Professor Véronique Duché-Gavet (The University of Melbourne)
Veronique Duche-Gavet has extensive experience in teaching French literature and linguistics. She has published many articles on French Renaissance literature and edited several 16th century novels. She has organised many conferences and is editor in chief of the French biannual review R.H.R. (Reforme Humanisme Renaissance). She also is the coordinator of the first volume of HTLF (Histoire des Traductions en Langue Francaise).
Dr Gregoria Manzin (La Trobe University)
Dr Gregoria Manzin joined the Department of Languages and Linguistics (Italian Studies) at La Trobe at the end of 2015. She previously taught at The University of Melbourne (2013-2015), and at Swinburne University of Technology in Melbourne (2008-2013), where she also convened the Italian program (2009-2012). Her research work focuses on contemporary Italian literature, comparative literature and cultural studies. She is particularly interested in identity, gender studies and postcolonial/transnational literature.
Gregoria engages in a broad series of cultural activities related to Italian. She is a regular contributor to the program Il paroliere (on the etymology of words) on radio SBS Italian. She also contributed to the series Parlaci di lei with a piece on the works and legacy of renowned German writer Christa Wolf. Her academic interest in German literature is also apparent in her activities as a poetry translator. Her translations into Italian of poems by contemporary German poet Sarah Kirsch have been published in the Italian journals Leggendaria and Il segnale.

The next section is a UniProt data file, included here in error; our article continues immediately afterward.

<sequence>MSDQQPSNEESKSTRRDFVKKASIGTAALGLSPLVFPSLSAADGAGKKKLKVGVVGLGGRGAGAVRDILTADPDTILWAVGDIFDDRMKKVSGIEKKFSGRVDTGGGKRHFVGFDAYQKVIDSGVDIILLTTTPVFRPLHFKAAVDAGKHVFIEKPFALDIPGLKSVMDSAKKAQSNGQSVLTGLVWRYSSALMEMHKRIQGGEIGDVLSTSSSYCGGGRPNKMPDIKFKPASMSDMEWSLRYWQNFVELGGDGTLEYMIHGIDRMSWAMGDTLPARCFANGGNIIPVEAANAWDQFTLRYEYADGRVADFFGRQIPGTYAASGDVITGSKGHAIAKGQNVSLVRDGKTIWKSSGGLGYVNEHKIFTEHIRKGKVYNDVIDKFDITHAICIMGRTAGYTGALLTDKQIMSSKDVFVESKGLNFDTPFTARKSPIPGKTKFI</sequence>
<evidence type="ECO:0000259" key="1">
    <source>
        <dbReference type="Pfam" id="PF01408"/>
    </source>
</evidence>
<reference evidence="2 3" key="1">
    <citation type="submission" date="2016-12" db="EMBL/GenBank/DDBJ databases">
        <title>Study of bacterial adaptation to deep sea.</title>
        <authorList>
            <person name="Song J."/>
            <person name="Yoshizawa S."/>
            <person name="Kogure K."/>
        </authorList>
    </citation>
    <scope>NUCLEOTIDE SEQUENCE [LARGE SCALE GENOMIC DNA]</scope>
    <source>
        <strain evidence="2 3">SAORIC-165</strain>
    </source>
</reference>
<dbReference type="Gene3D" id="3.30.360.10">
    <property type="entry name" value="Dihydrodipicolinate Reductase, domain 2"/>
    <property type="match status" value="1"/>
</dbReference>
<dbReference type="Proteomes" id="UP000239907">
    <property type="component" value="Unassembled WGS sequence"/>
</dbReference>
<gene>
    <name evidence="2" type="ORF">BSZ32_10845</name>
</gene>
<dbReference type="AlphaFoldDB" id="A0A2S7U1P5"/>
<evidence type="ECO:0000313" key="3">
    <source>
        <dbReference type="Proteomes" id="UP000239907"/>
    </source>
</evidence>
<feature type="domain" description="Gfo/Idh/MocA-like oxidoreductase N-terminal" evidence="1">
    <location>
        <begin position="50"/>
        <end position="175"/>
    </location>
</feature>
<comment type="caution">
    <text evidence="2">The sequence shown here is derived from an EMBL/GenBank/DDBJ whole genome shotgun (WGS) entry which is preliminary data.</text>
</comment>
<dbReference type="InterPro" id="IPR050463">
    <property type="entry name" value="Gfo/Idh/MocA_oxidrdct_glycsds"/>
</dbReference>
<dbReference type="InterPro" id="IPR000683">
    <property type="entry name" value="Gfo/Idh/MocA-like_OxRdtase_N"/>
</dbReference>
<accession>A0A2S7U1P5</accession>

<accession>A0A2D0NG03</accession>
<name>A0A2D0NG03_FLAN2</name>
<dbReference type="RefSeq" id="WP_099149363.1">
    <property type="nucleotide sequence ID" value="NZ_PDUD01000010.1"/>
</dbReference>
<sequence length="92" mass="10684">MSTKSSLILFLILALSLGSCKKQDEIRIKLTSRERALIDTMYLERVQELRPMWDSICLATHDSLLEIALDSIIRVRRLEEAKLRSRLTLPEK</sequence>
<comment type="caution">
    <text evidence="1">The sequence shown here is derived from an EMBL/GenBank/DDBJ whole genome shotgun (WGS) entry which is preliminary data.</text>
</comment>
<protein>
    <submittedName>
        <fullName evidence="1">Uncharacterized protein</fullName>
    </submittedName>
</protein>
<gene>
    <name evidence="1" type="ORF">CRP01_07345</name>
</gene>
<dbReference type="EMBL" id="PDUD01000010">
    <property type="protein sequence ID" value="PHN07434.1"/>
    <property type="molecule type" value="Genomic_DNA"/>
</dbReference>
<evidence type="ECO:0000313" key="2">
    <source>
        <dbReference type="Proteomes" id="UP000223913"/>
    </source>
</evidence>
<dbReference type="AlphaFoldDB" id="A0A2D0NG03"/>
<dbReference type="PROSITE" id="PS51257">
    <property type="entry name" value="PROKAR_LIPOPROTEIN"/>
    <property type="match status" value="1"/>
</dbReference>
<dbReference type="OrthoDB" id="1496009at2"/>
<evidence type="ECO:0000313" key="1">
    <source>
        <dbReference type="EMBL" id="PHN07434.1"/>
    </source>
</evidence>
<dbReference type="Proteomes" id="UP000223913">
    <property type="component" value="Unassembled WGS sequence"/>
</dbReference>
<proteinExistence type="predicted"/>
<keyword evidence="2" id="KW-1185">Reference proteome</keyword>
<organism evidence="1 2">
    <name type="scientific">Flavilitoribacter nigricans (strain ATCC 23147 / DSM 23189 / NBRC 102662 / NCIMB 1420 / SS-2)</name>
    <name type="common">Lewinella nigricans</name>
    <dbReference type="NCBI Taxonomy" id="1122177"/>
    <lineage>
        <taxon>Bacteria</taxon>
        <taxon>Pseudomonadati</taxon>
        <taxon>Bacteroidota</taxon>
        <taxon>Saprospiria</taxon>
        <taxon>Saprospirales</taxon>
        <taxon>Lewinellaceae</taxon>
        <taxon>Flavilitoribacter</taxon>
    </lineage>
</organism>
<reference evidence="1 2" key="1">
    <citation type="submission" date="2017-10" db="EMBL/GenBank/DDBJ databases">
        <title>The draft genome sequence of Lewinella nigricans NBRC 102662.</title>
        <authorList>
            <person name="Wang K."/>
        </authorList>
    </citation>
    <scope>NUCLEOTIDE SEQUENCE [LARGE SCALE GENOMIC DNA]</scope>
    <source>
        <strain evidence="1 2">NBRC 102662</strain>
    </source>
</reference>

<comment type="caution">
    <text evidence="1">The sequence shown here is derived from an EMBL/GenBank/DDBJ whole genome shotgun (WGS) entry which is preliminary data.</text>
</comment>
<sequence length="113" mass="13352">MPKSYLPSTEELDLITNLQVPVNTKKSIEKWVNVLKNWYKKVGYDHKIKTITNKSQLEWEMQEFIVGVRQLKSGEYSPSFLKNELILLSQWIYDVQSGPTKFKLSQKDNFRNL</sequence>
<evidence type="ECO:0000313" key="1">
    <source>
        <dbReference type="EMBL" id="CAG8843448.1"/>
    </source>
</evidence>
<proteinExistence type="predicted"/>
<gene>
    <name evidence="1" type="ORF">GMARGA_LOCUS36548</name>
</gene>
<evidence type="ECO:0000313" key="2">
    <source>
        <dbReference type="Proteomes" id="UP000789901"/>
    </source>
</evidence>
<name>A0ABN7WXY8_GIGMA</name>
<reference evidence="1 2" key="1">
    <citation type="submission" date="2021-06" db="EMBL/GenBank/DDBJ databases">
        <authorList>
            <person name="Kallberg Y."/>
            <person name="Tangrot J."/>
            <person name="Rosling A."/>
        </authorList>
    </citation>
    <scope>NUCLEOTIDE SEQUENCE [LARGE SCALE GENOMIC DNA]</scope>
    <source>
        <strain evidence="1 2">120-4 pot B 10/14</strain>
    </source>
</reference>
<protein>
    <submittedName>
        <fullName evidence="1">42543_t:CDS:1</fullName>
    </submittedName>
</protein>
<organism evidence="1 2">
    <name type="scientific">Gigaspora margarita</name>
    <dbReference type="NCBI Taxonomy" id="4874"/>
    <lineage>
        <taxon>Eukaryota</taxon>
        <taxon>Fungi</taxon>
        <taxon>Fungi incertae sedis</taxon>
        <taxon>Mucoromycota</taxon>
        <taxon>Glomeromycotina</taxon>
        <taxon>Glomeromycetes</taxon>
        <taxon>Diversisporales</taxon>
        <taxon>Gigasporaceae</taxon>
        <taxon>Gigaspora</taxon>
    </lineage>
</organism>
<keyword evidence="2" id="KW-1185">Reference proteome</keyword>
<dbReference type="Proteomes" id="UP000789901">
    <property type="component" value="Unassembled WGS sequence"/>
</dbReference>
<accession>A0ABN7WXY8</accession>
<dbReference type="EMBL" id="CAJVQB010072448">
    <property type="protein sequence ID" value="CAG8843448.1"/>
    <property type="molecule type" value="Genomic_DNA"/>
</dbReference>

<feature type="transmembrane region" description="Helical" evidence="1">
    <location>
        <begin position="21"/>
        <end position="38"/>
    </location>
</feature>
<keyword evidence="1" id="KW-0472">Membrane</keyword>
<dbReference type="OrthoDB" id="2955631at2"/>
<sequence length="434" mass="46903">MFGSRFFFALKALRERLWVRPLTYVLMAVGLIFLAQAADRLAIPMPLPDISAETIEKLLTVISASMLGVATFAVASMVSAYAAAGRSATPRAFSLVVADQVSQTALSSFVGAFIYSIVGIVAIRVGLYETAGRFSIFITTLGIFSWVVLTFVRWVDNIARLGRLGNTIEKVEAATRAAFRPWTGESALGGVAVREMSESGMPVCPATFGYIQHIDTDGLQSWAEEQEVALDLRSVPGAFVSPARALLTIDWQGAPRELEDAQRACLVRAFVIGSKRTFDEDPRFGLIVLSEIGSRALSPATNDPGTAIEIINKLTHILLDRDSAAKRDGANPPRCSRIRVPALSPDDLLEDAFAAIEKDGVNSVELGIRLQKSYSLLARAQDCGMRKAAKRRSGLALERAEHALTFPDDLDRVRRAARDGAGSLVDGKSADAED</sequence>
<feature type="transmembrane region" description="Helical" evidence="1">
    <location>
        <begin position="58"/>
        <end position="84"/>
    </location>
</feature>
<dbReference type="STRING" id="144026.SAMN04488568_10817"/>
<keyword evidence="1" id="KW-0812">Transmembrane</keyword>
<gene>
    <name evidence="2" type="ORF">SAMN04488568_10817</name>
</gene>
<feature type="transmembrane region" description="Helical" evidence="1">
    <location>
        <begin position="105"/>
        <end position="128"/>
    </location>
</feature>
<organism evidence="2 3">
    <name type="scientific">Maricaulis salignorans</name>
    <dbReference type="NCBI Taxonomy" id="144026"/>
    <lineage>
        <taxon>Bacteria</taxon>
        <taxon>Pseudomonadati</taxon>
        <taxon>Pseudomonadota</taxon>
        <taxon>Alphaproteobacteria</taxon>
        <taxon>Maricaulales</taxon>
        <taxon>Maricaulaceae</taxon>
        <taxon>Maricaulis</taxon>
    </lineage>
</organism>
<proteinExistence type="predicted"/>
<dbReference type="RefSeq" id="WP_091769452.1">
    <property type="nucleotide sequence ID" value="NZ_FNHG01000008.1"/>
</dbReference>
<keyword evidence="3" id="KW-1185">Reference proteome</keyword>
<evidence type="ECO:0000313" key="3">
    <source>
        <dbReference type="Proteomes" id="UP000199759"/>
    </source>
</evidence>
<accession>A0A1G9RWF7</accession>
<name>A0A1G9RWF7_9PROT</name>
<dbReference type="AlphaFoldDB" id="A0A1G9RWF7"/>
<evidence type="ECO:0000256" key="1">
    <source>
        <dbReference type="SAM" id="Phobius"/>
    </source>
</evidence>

Gregoria is also editor of preschool and early years readers in the Italian Series of the Lemos Books Project sponsored and published by the Research Unit for Multiculturalism and Cross-Cultural Communication (RUMACCC) led by Professor John Hajek at The University of Melbourne.
Professor Lesley Stirling (The University of Melbourne)
The book in which Lesley's 2002 chapter Stirling & Huddleston 'Deixis and anaphora' appeared, The Cambridge Grammar of the English Language, was awarded the 7th bi-annual Leonard Bloomfield Book Award by the Linguistic Society of America in 2003
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